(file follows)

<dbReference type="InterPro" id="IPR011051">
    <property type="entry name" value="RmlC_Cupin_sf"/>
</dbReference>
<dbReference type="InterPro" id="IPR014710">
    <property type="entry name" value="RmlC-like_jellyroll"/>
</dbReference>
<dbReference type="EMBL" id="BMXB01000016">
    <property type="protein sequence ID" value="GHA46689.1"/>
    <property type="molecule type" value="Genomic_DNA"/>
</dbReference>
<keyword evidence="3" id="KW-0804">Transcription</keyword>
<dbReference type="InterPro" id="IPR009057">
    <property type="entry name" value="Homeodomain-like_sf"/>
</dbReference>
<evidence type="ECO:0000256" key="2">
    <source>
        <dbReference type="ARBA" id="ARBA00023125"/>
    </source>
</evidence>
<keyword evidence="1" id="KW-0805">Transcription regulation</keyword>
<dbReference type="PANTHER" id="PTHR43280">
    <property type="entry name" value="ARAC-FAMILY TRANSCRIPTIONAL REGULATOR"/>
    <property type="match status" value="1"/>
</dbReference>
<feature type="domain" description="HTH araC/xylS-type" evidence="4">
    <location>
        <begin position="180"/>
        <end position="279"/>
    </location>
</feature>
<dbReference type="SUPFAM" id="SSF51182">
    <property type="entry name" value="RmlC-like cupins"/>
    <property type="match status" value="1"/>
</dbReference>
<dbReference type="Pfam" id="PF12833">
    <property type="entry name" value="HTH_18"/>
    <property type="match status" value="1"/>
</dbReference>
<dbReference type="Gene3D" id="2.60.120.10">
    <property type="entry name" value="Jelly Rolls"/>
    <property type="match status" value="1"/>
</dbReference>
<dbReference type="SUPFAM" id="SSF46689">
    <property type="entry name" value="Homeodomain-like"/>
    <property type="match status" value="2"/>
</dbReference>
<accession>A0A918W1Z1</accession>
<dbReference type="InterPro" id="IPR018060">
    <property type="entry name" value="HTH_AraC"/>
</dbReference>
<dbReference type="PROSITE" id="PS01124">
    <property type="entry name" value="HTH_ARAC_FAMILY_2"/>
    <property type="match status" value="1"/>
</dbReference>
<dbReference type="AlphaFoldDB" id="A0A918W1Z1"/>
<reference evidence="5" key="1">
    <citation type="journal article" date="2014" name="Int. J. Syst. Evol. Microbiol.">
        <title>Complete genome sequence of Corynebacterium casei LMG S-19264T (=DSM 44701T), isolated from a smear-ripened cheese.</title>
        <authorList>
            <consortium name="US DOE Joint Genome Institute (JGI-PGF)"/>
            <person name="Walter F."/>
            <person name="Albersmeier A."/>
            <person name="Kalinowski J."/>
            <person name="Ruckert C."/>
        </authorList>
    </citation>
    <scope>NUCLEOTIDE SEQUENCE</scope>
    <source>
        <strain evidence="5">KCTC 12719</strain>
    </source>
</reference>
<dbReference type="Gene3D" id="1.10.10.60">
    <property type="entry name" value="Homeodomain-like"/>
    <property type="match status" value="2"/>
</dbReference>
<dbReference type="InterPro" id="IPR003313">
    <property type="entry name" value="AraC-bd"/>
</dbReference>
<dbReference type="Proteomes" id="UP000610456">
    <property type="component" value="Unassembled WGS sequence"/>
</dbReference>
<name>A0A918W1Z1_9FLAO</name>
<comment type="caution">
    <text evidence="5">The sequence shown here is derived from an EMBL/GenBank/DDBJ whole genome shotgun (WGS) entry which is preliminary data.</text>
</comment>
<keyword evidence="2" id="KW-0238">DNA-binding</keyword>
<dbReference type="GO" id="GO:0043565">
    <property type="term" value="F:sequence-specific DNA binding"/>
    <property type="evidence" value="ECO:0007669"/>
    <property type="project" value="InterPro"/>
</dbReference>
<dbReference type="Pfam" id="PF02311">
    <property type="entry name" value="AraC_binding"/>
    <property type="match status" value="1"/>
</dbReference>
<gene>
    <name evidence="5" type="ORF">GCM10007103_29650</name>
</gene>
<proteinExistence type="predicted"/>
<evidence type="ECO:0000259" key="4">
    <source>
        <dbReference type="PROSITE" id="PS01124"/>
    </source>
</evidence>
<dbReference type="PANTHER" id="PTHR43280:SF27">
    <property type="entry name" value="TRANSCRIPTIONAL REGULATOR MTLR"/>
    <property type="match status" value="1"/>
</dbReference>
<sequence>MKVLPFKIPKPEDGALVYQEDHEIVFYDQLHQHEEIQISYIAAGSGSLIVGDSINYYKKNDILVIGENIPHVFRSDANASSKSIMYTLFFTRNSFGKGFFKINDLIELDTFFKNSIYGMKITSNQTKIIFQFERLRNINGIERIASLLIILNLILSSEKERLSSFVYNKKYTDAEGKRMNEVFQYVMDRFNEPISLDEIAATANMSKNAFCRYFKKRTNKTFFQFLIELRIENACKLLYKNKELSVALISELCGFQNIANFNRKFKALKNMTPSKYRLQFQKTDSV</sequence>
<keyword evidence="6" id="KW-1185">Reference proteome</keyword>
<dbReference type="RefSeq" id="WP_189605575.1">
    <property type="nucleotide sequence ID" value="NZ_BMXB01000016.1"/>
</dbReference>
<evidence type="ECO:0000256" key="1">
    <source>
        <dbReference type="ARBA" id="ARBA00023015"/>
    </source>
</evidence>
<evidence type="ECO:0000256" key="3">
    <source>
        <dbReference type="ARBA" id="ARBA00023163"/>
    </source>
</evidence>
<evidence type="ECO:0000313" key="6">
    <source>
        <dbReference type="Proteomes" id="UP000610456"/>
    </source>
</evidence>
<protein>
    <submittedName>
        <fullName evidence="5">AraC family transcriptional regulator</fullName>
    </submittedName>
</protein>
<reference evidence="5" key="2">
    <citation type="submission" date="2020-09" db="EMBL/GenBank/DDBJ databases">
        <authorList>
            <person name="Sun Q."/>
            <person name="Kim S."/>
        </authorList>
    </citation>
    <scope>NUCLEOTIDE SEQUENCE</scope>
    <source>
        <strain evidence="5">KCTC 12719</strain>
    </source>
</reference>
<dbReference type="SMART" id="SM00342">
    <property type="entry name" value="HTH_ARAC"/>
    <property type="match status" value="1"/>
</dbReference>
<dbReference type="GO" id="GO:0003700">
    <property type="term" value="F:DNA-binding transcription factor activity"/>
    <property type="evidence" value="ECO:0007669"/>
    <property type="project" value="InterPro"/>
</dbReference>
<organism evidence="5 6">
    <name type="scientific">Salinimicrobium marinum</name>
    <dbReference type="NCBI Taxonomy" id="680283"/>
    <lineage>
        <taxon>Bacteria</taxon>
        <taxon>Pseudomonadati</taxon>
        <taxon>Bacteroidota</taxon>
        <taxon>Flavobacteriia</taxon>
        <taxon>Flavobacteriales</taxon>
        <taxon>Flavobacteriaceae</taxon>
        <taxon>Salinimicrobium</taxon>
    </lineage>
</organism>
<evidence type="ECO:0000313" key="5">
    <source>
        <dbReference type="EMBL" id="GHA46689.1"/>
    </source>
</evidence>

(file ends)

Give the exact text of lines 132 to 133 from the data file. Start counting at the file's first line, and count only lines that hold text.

    </submittedName>
</protein>